JZ: There was some thought among some reporters that if there was going to be a player who faded from the spotlight, did his own thing and really wasn’t heard from, it may be you. Was that a thought for you?
KG: I was totally with that. I’m not going to lie. Fading into the shadows was cool with me. I have no problem with that. But when opportunity comes, you feel like some things are a duty. Me having this show, I have a duty to critique and teach. With that, comes responsibility. I have an understanding of what’s going on now. I do my research. I do my studying and update myself with what’s going on, and when I work with these players on my own, I actually try to give knowledge and pass it down. It all goes together at the end of the day. There’s always makings for something different. That’s what you see on TV, that’s all.
JZ: I was in Milwaukee in November and walked into practice facility before practice and you were on the court with Giannis Antetokounmpo. What do you like about working with players?
KG: When I first came into the league, the biggest thing I wanted to do was learn and learn from quality players and people and people who wanted to teach. Kevin McHale and Sam Mitchell were great mentors to me early on. That was the kind of person I wanted to be in retirement and being able to be accessible to some of these players especially the ones I have direct relationships and connections. It really wasn’t about the bread. It was more about the opportunity to work with some of these bigs. I’m going to make a business and call myself Master of the Post. I’m going to go ahead and grab that.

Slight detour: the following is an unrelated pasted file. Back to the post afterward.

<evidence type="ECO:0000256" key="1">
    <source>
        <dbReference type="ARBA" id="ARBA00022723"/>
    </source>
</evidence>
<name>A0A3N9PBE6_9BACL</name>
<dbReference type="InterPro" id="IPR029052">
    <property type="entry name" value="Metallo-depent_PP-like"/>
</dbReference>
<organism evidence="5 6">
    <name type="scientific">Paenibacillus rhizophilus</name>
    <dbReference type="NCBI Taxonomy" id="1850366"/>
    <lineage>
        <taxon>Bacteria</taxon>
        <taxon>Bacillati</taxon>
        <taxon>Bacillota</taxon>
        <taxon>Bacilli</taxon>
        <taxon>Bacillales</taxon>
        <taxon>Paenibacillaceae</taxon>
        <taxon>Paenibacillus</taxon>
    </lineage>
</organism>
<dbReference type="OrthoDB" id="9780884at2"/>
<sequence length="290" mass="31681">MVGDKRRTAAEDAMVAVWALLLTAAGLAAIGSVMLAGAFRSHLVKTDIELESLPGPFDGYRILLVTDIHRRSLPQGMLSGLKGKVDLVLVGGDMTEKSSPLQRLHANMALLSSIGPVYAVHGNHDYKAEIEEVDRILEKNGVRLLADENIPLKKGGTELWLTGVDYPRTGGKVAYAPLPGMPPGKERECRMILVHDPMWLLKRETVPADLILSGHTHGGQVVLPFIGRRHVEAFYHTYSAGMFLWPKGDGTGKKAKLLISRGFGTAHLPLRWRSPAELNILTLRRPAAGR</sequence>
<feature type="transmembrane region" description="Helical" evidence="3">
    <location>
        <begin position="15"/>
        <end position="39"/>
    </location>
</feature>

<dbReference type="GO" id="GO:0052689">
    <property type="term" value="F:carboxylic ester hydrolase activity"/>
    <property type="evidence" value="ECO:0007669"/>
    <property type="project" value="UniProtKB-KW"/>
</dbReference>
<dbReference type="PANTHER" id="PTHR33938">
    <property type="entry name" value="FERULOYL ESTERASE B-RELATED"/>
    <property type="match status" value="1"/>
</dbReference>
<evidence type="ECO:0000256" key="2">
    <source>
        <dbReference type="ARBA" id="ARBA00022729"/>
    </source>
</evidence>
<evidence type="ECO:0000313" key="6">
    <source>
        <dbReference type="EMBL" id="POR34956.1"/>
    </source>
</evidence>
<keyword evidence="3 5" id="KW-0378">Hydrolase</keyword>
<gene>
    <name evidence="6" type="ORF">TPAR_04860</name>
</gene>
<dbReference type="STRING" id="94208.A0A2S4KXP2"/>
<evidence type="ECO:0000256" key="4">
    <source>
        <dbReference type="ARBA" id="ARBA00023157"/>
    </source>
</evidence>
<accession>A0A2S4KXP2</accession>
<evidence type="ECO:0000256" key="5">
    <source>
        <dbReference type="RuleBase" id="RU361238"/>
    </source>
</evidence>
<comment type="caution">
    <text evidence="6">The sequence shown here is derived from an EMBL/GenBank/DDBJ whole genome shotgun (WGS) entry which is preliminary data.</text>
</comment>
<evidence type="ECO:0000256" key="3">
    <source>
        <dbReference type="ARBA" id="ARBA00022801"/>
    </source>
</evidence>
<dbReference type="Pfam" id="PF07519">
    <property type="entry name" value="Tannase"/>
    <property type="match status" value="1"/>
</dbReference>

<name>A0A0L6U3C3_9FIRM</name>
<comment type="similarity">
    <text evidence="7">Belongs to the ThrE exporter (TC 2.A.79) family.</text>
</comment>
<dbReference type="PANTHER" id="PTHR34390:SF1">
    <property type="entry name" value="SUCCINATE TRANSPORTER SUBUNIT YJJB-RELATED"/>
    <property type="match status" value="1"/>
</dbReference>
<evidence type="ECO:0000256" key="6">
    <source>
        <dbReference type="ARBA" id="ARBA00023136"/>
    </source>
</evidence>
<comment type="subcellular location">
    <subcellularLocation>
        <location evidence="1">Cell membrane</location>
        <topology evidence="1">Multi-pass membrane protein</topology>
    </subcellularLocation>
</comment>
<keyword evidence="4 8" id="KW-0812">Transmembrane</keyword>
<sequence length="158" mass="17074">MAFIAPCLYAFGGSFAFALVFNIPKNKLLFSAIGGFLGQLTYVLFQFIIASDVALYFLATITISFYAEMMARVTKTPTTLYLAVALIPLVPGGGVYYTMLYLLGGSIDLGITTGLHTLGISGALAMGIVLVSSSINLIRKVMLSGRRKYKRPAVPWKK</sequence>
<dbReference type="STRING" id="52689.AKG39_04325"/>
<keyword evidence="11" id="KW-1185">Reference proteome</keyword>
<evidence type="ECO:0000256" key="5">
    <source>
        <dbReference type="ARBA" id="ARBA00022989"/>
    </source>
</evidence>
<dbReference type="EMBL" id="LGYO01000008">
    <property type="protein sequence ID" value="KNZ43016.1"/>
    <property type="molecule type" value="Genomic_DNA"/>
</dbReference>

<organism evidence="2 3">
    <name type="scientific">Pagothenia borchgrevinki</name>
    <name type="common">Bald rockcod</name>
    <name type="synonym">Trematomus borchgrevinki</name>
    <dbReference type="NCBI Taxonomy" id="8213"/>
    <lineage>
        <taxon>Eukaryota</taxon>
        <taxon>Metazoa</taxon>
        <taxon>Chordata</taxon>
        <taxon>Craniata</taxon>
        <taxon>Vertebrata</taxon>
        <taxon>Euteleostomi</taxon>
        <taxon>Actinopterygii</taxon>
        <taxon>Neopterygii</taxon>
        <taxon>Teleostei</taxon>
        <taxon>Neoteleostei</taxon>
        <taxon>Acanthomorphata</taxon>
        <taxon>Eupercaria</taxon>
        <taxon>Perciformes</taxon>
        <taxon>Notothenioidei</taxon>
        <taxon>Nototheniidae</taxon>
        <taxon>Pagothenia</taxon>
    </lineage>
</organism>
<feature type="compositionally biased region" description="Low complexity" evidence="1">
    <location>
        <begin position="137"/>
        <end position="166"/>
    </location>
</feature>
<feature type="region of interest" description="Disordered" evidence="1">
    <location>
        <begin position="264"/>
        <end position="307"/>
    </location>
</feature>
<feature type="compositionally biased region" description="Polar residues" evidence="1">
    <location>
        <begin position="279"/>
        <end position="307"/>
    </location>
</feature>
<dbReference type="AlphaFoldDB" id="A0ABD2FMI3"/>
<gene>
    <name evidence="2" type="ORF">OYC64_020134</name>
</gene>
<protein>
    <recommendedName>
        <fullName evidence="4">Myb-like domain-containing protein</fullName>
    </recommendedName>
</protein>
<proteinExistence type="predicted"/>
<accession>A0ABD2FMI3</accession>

When you meet a lot of these young players, you see a part of yourself in some of these players. Giannis has a presence about himself and a dominance, and when I played, I didn’t necessarily recognize it. But when I stepped back and saw his appetite, it reminded me of myself and players I played against and with. That’s a rarity these days – players having an appetite and looking to other players to get better. I saw a little bit of myself in him.
JZ: Do you have coaching aspirations, say with a team, or do you like to freelance and go where you want?